An Irrelevant Discourse on an Irrelevant Puzzle Hobby

Among the many hobbies of mine, doing jigsaw puzzles is one of my most irrelevant.

My colleagues have developed an odd misconception about me and puzzles.  It all began several years ago when I announced, as I was leaving on the last day of work before my winter vacation began, that I was going home to start the most challenging puzzle I had ever tried. I obviously did not spend the entire Christmas and New Year’s season in solitude tackling a 3,000 piece puzzle, but I had the misfortune of breaking my foot on the second to last day of my extended vacation. It appears my colleagues irrationally connected what I last said before I left for vacation and what they first saw when I returned to the office, and since then, I have come to be known at the workplace as the guy who literally breaks a leg doing puzzles.

Of course, completing a puzzle doesn’t require much physical aptitude, but there are certain personalities that are incompatible with this hobby.

Take an acquaintance of mine who is so blunt that the thought of filtering her thoughts before blurting them out has never occurred to her. Not surprisingly, patience is not one of her many virtues. One day I was showing off one of my earlier works, a 2016-piece scenery of a bridge.  As I tried to explain to her how I went about tackling the puzzle, she gave a confused look.  Then I realized that she had no idea how puzzles worked. She thought that each piece is identified on the back by some numbering system that guided me in putting the pieces together. When I told her this is not like Lego and the only guidance was the picture on the box, she became stressed just thinking about the process. Jigsaw puzzles, no matter how few in number of pieces, are not meant for people like her.

I suspect it’s not for creative minds, either.  Puzzles may not come with a step-by-step instructions on assembly, but there’s also not much art involved in the process.  After all, there’s only one way to fit each piece.

Nor are puzzles for people who are looking to exercise brain power.  Puzzles are no Rubik’s cube.  Anyone can complete a puzzle, no matter the size or picture, if only one is willing to put in the time and effort.

In fact, the only thing really required in doing a puzzle is perseverance.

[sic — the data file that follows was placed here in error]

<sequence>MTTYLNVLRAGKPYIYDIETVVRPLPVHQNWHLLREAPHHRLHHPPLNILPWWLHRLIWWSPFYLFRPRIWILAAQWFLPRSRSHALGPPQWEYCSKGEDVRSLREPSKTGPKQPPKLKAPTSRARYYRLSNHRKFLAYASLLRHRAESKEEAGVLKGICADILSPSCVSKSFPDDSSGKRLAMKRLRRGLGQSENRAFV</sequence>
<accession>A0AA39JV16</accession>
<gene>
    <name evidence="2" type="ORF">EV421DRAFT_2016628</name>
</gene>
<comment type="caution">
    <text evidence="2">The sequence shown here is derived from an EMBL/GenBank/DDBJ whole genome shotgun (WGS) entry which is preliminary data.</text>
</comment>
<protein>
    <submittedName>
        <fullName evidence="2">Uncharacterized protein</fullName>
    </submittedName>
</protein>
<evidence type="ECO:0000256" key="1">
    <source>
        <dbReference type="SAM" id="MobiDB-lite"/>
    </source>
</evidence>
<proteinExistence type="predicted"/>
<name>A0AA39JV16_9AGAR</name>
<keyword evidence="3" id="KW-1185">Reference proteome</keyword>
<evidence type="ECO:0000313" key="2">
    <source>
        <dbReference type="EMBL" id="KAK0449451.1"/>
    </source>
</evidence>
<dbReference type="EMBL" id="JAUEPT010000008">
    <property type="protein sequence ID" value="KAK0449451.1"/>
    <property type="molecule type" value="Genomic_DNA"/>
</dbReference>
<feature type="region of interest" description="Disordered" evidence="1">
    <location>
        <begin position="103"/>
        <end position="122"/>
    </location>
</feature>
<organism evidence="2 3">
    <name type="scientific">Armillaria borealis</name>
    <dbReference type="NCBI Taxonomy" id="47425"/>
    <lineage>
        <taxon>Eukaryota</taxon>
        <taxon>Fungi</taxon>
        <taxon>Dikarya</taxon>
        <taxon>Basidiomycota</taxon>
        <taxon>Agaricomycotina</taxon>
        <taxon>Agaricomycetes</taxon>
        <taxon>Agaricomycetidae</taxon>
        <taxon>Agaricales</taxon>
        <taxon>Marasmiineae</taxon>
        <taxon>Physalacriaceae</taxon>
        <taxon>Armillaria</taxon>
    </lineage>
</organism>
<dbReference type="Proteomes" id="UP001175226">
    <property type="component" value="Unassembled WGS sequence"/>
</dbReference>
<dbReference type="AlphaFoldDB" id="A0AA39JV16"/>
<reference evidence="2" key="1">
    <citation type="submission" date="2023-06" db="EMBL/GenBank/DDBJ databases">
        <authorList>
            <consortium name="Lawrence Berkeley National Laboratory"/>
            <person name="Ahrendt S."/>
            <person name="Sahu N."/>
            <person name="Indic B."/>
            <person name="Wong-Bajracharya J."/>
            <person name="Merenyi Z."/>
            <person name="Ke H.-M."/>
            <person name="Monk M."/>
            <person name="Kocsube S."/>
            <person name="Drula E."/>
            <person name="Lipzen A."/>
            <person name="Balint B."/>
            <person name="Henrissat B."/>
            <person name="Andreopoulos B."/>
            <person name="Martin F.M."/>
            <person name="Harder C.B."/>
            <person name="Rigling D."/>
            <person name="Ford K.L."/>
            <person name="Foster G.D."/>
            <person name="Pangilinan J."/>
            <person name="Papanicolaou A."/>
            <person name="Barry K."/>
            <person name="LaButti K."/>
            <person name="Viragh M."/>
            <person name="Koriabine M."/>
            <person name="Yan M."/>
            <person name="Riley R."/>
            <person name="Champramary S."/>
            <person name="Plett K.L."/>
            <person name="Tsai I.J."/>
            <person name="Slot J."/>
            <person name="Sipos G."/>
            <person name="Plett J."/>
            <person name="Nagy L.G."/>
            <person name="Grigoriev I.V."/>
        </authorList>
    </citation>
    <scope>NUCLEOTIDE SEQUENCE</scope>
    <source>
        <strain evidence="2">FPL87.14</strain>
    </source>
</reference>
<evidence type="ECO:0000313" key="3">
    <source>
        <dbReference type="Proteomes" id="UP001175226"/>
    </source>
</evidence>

But, as it turns out, puzzles take a very particular type of perseverance.

There are many talented people in the world who have the ability to create a grand scheme and execute it in the face of great obstacles.  Such commendable perseverance is not required for this hobby.  Rather, what is called for is the ability to plow through the mundane process of confirming one by one whether a piece fits with another, occasionally through times when nothing fits for hours.  And all this is done for the predetermined picture that’s right there on the box.

Most of the people are overwhelmed with the thought of so much time and effort spent on getting so little in return.

I, though, take tremendous amount of pleasure in it, having (twice) spent ten months completing a 3,000 piece puzzle that is 20 inch by 30 inch in size, composed of pieces that the manufacturer claims is the smallest in the world, like this one:


I’d like to be able to say that my passion for puzzles is a manifestation of virtues like patience and perseverance, but I shouldn’t lie.  The closer truth is that I get great satisfaction for being able to proclaim that I, and only I, completed the framed masterpiece that hangs in everyone’s plain view.  That’s the reason I don’t let anyone “help” when I work on puzzles, lest I won’t be able to take all the credit for myself.

The most truthful answer, though, is, as always, much more egotistical:  while most people don’t do puzzles, many people find my puzzle experience interesting enough to turn a ear when I talk about it.  And so it is that I take every opportunity to share the fascinating fact that, contrary to popular belief, the most challenging parts of any puzzle are usually not pictures of the sky and the clouds  (because there are shades of blue that makes it relatively easy to generally place where a piece should go in the sky), but are pictures of a flower garden or a forest (because it’s difficult to identify the general location for such pieces based on color).

I remind you, as I often do, that I am available to give a lecture on this topic.


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